Heat wave response plan for the elderly

Leading national at-home care company, Home Instead, has actioned its Heatwave Alert plan to assure the safety of its elderly clients.

The company put its plan into action following yesterday’s announcement that temperatures are set to soar and this issuing of a level 2 health alert by the Met Office.

The alert is triggered when there is a high chance that temperatures will reach between 82F and 89F over two consecutive days and not dip below 59F at night.

 Home Instead’s action plan involves alerting staff at its 150 offices plus, most importantly, the company’s 6,500 caregivers to the dangers the heatwave can present to the company’s clients.

Their plan is based on the advice issued by Public Health England (PHE) and is in place to ensure caregivers are aware of the dangers of such high temperatures to the elderly. They will particularly be looking for signs of heat exhaustion and heat stroke as older people’s bodies are often unable to adjust to sudden changes in temperature.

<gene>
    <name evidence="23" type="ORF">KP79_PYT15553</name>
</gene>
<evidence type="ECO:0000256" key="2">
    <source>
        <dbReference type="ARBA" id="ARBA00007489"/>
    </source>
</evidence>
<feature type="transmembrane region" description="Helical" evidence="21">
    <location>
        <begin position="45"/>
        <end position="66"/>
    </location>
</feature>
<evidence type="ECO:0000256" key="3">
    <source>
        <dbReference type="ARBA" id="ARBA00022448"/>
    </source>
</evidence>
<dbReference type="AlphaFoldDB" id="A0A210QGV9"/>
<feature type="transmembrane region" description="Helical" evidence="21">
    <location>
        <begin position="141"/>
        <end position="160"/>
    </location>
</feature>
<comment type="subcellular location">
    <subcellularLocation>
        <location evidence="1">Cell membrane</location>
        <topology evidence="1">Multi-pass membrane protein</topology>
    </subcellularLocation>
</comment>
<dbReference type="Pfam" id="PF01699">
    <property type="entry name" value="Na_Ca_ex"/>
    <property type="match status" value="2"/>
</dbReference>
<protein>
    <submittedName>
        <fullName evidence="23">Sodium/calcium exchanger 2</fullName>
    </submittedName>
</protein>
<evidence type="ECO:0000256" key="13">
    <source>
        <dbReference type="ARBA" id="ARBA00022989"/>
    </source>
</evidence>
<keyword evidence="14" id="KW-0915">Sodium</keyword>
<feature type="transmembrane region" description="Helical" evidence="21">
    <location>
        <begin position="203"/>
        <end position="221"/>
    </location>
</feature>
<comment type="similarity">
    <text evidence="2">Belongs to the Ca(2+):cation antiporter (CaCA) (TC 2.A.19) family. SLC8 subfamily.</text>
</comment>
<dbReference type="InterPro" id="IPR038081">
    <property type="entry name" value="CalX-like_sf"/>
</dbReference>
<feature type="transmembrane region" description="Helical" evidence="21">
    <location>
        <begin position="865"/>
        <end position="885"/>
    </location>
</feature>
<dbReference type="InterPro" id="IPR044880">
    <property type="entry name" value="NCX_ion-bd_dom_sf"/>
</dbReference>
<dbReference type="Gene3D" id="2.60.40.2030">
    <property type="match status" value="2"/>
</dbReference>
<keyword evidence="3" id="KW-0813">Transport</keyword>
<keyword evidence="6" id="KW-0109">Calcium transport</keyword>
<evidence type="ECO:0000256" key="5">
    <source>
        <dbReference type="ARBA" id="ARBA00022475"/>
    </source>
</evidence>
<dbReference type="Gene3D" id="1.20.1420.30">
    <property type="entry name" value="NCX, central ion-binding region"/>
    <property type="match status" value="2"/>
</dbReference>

The company’s clients are being advised to ensure they take in plenty of fluids and eat normally during the hot weather.

The following tips are included in their advice to clients:

1. Avoid the hottest times of the day (between 11am – 3pm) – if you do need to venture out make sure you aren’t outside for long periods of time and find shady spots when you can.

2. Keep hydrated – even if you’re not thirsty it’s important to drink plenty of water or fruit juice to replace fluids lost during sweating. Avoid caffeine or alcohol which increases dehydration.

3. Think lightweight – choose clothing which is loose, lightweight, light coloured and breathable, such as a white linen or cotton shirt.

4. Cool down – take cool showers and baths when possible. If you’re out and about, use a cotton hankie soaked in cool water, place it on the back of your neck and on your wrists.

5. Cover up – in addition to wearing cooler clothing it’s also important to remember a hat. No matter whether it’s a cotton baseball cap or a straw boater, headwear will help to keep your face in the shade.

6. Pick the perfect spot – seek out the coolest areas of your home during warmer weather. Keep curtains and blinds closed to prevent sun heating up rooms, especially your bedroom.

7. If safe, leave windows open during the night.

8. Turn off non-essential lights and electrical items.

Speaking about the risk to the elderly, Home Instead CEO, Trevor Brocklebank said, “Older people don’t often realise that our bodies react differently as we age.

“One of the ways we can really help is by running through the PHE’s tips with our clients as we visit during the next few days. We will ensure they are encouraged to drink plenty and remain indoors during the hottest part of the days.”